A Companion to Mester de Clerecía Poetry

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Mester de clerecía is the term traditionally used to designate the first generations of learned poetry in medieval Ibero-Romance dialects (the precursors of modern Castilian and other Romance languages of the Iberian Peninsula). In its time, this poetry was anything but traditional. These long poems of structured verse reappropriate the heroic past through the retelling of legends from Classical Antiquity, saints’ lives, miracle stories, Biblical apocrypha, and other tales. At the same time, the poems recast the place of their authors, and learned characters within their stories, in the shifting dynamics of their thirteenth and fourteenth century present.
Contributors are Pablo Ancos, Maria Cristina Balestrini, Fernando Baños Vallejo, Andrew M. Beresford, Olivier Biaggini, Martha M. Daas, Emily C. Francomano, Ryan Giles, Michelle M. Hamilton, Anthony John Lappin, Clara Pascual-Argente, Connie L. Scarborough, Donald W. Wood, and Carina Zubillaga.

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Robin M. Bower, Ph.D. (2001, Columbia University), is Associate Professor at the Pennsylvania State University, Beaver Campus. She has published widely and her monograph In the Doorway of All Worlds: Gonzalo de Berceo's Translation of the Saints is forthcoming.
Matthew V. Desing, Ph.D. (2008, University of Minnesota) continues researching as an independent scholar after pausing his role in the professoriate to pursue an MFA in creative writing. His scholarship has appeared in La corónica, Hispanic Review, and other venues.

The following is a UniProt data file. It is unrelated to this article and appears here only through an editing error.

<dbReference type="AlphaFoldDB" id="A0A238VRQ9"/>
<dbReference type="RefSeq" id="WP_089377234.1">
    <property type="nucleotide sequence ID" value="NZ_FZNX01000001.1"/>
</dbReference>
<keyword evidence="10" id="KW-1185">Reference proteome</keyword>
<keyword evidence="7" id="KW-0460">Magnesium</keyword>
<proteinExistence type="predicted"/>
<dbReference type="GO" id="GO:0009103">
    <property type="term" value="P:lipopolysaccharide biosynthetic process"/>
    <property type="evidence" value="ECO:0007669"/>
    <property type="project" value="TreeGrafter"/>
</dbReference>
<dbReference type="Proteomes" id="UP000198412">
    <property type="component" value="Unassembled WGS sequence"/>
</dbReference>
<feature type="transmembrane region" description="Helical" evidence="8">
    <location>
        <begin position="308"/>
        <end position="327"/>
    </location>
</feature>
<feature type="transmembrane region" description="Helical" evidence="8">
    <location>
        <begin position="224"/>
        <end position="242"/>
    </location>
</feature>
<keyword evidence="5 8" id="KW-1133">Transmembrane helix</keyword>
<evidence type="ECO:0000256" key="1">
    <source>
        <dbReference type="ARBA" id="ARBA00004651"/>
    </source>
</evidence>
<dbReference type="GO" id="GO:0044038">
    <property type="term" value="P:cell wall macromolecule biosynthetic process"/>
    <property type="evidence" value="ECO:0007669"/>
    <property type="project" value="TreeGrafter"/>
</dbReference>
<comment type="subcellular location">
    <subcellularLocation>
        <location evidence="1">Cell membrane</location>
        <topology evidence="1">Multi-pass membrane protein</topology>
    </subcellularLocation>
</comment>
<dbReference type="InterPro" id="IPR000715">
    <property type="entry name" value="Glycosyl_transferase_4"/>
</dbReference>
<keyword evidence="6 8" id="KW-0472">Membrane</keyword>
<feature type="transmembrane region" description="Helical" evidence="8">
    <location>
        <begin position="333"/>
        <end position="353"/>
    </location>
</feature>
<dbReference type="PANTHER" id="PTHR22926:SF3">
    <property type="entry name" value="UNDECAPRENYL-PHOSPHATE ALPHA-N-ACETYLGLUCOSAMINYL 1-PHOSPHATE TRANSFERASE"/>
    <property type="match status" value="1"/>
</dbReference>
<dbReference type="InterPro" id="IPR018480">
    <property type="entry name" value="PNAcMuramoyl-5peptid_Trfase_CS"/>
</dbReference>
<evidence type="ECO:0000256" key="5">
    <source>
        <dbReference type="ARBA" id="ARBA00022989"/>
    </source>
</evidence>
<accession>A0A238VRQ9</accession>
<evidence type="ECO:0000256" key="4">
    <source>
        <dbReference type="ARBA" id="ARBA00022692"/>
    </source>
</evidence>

Acknowledgements
Note on Stylistic Conventions
List of Maps and Figures
Notes on Contributors

Introduction: Critics and Clerks
Robin M. Bower and Matthew V. Desing

PART 1: Contexts of Production and Reception



Introduction to Part One
Robin M. Bower and Matthew V. Desing
1 The Matter of Meter: Cuaderna Vía and the Castilian Romance of Antiquity
Clara Pascual-Argente
2 The Work of the Word: the Authority of Writing in Mester de Clerecía Poetry
Olivier Biaggini
3 Beyond the Letter: Rhythm in the Mester de Clerecía
Fernando Baños Vallejo
4 The Libro de Alexandre and the Limits of Modernitas
María Cristina Balestrini

PART 2: Matters of Formal Transmission



Introduction to Part Two
Robin M. Bower and Matthew V. Desing
5 Fire and False Prophets: Ecdotica and the Audiences of Early Thirteenth-Century Poetry
Anthony John Lappin
6 The Last Line of the Monorhyme Quatrain and the Artistry of the Cleric’s Craft
Pablo Ancos
7 Reading Epiphany in the Libro de Apolonio and Its Codicological Context: Divinity Materialized in Escorial Manuscript K-III-4
Carina Zubillaga
8 Reorienting Mester de Clerecía Transmission: Escorial Manuscript K-III-4 as Travel Literature in Late Medieval Aragon
Matthew V. Desing

PART 3: Cultural Studies Approaches



Introduction to Part Three
Robin M. Bower and Matthew V. Desing
9 Gonzalo de Berceo: the Authority to Write and the Dictates of Humility
Connie L. Scarborough
10 The Sacred Re-Imagined: Ekphrasis and Berceo’s Milagros de Nuestra Señora
Martha M. Daas
11 The Ascetic Body of St Dominic of Silos
Andrew M. Beresford
12 Feeling Like a King: the Libro de Apolonio and the History of the Emotions
Emily C. Francomano

PART 4: Mester de Clerecía in a Broader Context



Introduction to Part Four
Robin M. Bower and Matthew V. Desing
13 ‘Sweet Tweets and Cries’: the Wonders of Poro’s Palace in the Libro de Alexandre
Michelle M. Hamilton
14 The Thornbush and the Tattered Garment: Shared Metaphors in the Libro de buen amor and Proverbios Morales
Ryan D. Giles
15 The Coplas de Yosef: a Medieval Hebrew-Aljamiado Poem of Heroism and Courtly Composure
Donald W. Wood

Epilogue: Prequels and Afterlives: the Exemplarity of Fernán González
Robin M. Bower

Index
This book will be essential for specialists in medieval Iberian literatures and cultures and for academic libraries. It provides ample context for use in graduate and advanced undergraduate courses.
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